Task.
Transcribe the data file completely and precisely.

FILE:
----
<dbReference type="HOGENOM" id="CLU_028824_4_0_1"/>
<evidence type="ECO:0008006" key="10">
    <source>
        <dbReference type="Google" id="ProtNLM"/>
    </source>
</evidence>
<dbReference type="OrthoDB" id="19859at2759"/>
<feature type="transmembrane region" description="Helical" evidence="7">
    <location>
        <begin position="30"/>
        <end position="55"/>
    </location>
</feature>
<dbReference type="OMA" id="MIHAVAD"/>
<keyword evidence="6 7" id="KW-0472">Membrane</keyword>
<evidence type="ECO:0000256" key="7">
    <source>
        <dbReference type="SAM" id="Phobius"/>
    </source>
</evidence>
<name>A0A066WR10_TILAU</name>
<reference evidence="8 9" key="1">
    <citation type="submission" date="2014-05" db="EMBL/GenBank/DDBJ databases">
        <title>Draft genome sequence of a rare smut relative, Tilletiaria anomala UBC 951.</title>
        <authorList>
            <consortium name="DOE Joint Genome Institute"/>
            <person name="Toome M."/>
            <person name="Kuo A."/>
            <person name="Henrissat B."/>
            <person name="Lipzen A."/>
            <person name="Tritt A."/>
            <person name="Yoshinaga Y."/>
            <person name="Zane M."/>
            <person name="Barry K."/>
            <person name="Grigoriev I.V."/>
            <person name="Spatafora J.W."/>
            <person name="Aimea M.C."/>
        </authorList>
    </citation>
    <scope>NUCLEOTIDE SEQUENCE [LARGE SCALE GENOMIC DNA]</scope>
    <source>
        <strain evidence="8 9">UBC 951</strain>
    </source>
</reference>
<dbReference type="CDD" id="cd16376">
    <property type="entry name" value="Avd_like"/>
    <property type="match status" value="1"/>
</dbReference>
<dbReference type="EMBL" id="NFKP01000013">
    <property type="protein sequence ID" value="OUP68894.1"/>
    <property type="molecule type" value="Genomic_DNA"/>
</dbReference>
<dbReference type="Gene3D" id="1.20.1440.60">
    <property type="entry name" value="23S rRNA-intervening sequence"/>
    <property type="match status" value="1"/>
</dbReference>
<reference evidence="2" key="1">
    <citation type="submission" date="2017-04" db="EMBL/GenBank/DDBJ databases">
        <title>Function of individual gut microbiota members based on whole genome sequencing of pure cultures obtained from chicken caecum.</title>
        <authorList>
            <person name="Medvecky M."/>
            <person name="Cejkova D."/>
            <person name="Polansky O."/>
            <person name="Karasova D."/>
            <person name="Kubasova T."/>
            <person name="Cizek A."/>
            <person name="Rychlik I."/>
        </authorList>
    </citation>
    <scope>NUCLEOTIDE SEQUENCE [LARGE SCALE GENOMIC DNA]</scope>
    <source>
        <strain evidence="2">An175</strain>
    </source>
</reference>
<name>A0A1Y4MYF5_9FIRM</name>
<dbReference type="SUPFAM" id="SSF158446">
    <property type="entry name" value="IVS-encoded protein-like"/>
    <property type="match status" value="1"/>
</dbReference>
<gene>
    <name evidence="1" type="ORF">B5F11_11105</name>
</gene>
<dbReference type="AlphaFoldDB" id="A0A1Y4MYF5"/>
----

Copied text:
<dbReference type="HOGENOM" id="CLU_028824_4_0_1"/>
<evidence type="ECO:0008006" key="10">
    <source>
        <dbReference type="Google" id="ProtNLM"/>
    </source>
</evidence>
<dbReference type="OrthoDB" id="19859at2759"/>
<feature type="transmembrane region" description="Helical" evidence="7">
    <location>
        <begin position="30"/>
        <end position="55"/>
    </location>
</feature>
<dbReference type="OMA" id="MIHAVAD"/>
<keyword evidence="6 7" id="KW-0472">Membrane</keyword>
<evidence type="ECO:0000256" key="7">
    <source>
        <dbReference type="SAM" id="Phobius"/>
    </source>
</evidence>
<name>A0A066WR10_TILAU</name>
<reference evidence="8 9" key="1">
    <citation type="submission" date="2014-05" db="EMBL/GenBank/DDBJ databases">
        <title>Draft genome sequence of a rare smut relative, Tilletiaria anomala UBC 951.</title>
        <authorList>
            <consortium name="DOE Joint Genome Institute"/>
            <person name="Toome M."/>
            <person name="Kuo A."/>
            <person name="Henrissat B."/>
            <person name="Lipzen A."/>
            <person name="Tritt A."/>
            <person name="Yoshinaga Y."/>
            <person name="Zane M."/>
            <person name="Barry K."/>
            <person name="Grigoriev I.V."/>
            <person name="Spatafora J.W."/>
            <person name="Aimea M.C."/>
        </authorList>
    </citation>
    <scope>NUCLEOTIDE SEQUENCE [LARGE SCALE GENOMIC DNA]</scope>
    <source>
        <strain evidence="8 9">UBC 951</strain>
    </source>
</reference>
<dbReference type="CDD" id="cd16376">
    <property type="entry name" value="Avd_like"/>
    <property type="match status" value="1"/>
</dbReference>
<dbReference type="EMBL" id="NFKP01000013">
    <property type="protein sequence ID" value="OUP68894.1"/>
    <property type="molecule type" value="Genomic_DNA"/>
</dbReference>
<dbReference type="Gene3D" id="1.20.1440.60">
    <property type="entry name" value="23S rRNA-intervening sequence"/>
    <property type="match status" value="1"/>
</dbReference>
<reference evidence="2" key="1">
    <citation type="submission" date="2017-04" db="EMBL/GenBank/DDBJ databases">
        <title>Function of individual gut microbiota members based on whole genome sequencing of pure cultures obtained from chicken caecum.</title>
        <authorList>
            <person name="Medvecky M."/>
            <person name="Cejkova D."/>
            <person name="Polansky O."/>
            <person name="Karasova D."/>
            <person name="Kubasova T."/>
            <person name="Cizek A."/>
            <person name="Rychlik I."/>
        </authorList>
    </citation>
    <scope>NUCLEOTIDE SEQUENCE [LARGE SCALE GENOMIC DNA]</scope>
    <source>
        <strain evidence="2">An175</strain>
    </source>
</reference>
<name>A0A1Y4MYF5_9FIRM</name>
<dbReference type="SUPFAM" id="SSF158446">
    <property type="entry name" value="IVS-encoded protein-like"/>
    <property type="match status" value="1"/>
</dbReference>
<gene>
    <name evidence="1" type="ORF">B5F11_11105</name>
</gene>
<dbReference type="AlphaFoldDB" id="A0A1Y4MYF5"/>